One technique that is effective when trying to increase positive behavior is to be mindful of your own body language and facial reaction. Autistic children tend to be more empathic and can easily pick up on body language and facial reactions, even though they may be unable to verbally express it. For example, if you are a caretaker of a child and tell the child that you are having fun yet sit with your arms and legs crossed and look off into the distance disinterested, the child will pick up on that and negative behaviors may increase with the function of attention seeking.

Another technique is to keep a positive attitude to promote positive behavior. If a child is having a challenging day and having tantrums, maintaining a positive demeanour can help balance the mood of the child. You could say: “I feel stressed sometimes too. I like to take deep breaths to help calm myself down. Come take some deep breaths with me.” It takes the focus off the negative behavior and provides a healthy alternative or replacement behavior that teaches the child healthy coping skills.

Understanding the boundaries and limits of the child or student is also an important skill with challenging behaviors. Autistic children with sensory disorders may be in sensory overload when they have a meltdown or tantrum. Even the slightest background noise could be excruciating for a child with sensory processing disorder which could contribute to negative behaviors with the function of escape and avoidance.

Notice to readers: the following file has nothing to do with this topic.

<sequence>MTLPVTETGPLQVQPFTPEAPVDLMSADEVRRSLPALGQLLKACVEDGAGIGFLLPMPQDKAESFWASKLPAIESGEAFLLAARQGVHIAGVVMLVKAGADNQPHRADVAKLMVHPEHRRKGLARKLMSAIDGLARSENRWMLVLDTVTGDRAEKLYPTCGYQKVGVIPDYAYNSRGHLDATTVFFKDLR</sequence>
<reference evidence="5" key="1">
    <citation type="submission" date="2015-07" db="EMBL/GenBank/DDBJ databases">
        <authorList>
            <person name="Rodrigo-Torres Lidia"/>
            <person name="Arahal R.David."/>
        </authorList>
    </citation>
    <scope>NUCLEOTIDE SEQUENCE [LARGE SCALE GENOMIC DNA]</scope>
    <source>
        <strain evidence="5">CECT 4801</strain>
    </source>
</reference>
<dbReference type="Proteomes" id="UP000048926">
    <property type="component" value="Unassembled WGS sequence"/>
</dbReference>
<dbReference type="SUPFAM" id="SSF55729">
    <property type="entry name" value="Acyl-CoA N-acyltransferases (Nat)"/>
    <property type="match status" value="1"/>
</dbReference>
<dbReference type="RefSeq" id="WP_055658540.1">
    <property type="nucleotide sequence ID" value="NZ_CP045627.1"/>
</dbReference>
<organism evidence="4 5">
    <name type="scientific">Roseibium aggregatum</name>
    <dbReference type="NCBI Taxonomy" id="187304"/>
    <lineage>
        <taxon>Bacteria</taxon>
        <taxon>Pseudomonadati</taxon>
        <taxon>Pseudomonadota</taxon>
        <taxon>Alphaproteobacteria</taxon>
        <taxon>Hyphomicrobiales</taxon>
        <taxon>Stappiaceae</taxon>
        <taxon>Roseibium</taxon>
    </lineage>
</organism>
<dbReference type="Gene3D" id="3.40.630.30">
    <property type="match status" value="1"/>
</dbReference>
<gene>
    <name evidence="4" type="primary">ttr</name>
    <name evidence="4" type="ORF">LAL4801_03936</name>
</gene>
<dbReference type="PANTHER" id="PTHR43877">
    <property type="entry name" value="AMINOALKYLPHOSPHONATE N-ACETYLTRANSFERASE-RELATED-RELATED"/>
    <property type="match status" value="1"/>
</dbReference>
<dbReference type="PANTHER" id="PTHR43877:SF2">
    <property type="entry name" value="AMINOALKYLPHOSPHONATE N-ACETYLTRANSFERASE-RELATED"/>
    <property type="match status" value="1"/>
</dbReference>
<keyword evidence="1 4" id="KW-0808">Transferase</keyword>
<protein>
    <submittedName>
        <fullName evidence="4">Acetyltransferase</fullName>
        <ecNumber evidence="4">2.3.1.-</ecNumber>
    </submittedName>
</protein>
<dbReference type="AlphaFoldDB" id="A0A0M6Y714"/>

There may be times when the child needs to be placed in a quiet room that is sensory friendly until he/she is calmed down. Keeping the child in a classroom or continuing to try to engage with a child in this condition could cause more harm than good. Use the behavior management plan as a guide, but be flexible as needed with techniques and communication of the team.


Behavior management plans, or behavior intervention plans, can be used to teach students replacement behaviors that are more appropriate and functional.  Using positive reinforcement or rewards helps students to understand the consequence of negative behaviors and strive for positive changes. Behavior management is best used by both teachers and parents so there is a continuity of rules and guidance.